Chapter 13 Learning Chinese

If you go to America, you must learn to speak English, though a few older people never make it. If you go to China, you will have to learn Chinese if you are to survive. But if you come to Hong Kong, it seems you can get along well enough with English, that is for a short time. But after some years, unless you learn to understand and speak some, you will never feel at home! However, I have known many Jesuits who worked hard and were deeply appreciated even though they only had rudimentary Cantonese. What then if you are an English teacher, does the importance of speaking Chinese really matter!

It was different for me. In 1960 I was set on being a missionary in China, so I wanted to speak Chinese, eat like the Chinese, feel and think like the Chinese. If I did not, how could I help build up Catholic Chinese communities, and how could I really help people in their spiritual lives.

During the sea voyage to Hong Kong on the SS Asia, I used to see a Chinese lady in the ship’s library writing letters in Chinese. I set my heart on learning to write Chinese and mastering its written language.

Arrived in Hong Kong on the 24th August 1960, I met Mr. Anthony Tse the following day in Cheung Chau. He arrived to teach me. I surprised him by saying I wanted to learn to write Chinese with a brush! He taught me. It was hard. My method was to treat each character like a chemical compound, so I broke it down into its “elements” and practiced putting the parts together with a brush on paper! In two years, I had mastered about two thousand characters. After that I had no fear of any written Chinese.

This is one way to enter into language learning. It requires much labour and great memory, little of which I had. It has benefits in the long run, but it does not facilitate personal interaction. I am consoled by the lack of speaking skills in English by many local men I know here, who are perfectly happy reading English but are very hesitant to speak it. May be I belong to their group.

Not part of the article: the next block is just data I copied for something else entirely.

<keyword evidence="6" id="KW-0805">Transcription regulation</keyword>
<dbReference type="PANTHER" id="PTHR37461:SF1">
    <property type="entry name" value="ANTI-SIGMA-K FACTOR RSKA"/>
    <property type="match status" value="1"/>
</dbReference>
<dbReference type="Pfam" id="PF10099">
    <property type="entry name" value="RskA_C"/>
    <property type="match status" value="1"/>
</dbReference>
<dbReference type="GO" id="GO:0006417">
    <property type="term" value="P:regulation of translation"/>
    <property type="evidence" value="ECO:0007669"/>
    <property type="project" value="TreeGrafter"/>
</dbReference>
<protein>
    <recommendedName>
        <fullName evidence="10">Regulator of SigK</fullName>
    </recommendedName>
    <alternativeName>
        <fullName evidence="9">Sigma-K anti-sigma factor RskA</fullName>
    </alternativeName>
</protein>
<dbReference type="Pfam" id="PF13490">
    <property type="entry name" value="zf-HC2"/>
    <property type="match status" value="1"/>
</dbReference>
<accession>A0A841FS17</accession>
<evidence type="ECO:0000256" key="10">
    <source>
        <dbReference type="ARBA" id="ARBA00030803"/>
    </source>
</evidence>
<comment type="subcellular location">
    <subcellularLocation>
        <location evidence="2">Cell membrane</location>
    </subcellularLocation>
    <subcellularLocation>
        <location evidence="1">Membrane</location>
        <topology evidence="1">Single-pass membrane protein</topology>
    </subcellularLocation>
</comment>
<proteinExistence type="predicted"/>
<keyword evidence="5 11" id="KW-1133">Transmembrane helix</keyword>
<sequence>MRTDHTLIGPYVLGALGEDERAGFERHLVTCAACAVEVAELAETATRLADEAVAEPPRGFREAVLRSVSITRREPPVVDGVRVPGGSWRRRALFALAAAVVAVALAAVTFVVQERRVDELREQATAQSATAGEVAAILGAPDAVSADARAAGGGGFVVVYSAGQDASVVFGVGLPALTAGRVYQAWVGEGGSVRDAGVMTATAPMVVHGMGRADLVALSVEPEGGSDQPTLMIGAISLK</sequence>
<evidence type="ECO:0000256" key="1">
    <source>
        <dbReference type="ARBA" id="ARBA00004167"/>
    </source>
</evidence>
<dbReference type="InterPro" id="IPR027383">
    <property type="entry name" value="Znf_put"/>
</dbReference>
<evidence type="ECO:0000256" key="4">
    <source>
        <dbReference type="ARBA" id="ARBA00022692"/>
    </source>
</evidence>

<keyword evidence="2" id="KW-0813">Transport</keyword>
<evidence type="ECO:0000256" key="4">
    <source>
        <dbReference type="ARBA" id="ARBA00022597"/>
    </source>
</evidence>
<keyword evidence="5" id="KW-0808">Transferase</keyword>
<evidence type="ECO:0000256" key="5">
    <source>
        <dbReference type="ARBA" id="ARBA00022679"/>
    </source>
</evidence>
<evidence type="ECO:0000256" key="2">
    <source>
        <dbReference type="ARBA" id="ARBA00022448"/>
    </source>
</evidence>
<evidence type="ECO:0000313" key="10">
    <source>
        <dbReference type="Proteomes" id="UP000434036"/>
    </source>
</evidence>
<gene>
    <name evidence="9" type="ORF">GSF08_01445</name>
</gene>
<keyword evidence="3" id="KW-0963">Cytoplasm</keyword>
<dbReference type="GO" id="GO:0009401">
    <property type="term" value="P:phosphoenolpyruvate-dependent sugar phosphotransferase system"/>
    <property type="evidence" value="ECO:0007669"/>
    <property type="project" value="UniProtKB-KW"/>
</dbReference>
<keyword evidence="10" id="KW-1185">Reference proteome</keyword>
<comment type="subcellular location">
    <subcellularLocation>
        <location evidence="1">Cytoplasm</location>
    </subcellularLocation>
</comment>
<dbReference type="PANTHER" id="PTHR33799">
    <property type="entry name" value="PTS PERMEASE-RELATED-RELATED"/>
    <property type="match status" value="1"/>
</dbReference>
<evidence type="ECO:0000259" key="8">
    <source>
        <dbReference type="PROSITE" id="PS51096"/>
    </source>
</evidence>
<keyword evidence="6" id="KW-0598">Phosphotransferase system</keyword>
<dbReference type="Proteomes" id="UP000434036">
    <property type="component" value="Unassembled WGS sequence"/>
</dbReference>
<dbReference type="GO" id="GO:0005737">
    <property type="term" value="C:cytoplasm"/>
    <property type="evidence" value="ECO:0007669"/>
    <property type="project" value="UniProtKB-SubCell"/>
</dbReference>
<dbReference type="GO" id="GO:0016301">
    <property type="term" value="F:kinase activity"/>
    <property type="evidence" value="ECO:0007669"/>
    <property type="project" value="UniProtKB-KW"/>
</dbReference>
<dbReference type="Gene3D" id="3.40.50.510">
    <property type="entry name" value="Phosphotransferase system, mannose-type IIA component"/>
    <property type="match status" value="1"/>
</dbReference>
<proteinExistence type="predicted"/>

The other extreme is what I have seen in homes, where the Filipina domestic helper communicates perfectly well with children and their parents with a few words of Cantonese and some of English, and much body language! The result is that there is perfect functional use of language! It is called “Functional Language”! Would that I also had this!

My first handicap was that I was a university post graduate, used to the academic world. Now I had to step down to very ordinary life. I needed to be able to communicate with ordinary people in the village of Cheung Chau- with children and family people. I had a distaste for that. I was not willing to mix with people at meals and games, or to pick up what they were saying, and maybe learn from them! I would counsel foreigners learning Cantonese and Chinese to do just this- mix with people and try to understand and get through to them in the various ordinary contexts of life. I would even force the students I teach to use what they have to communicate, and also to listen and imitate English accents and movements.

Language is learned by listening! The mother tongue is literally that- we speak like our mother and what we learned in our earliest years. To learn a language we have to listen and try to imitate like a child. And it takes courage and great motivation.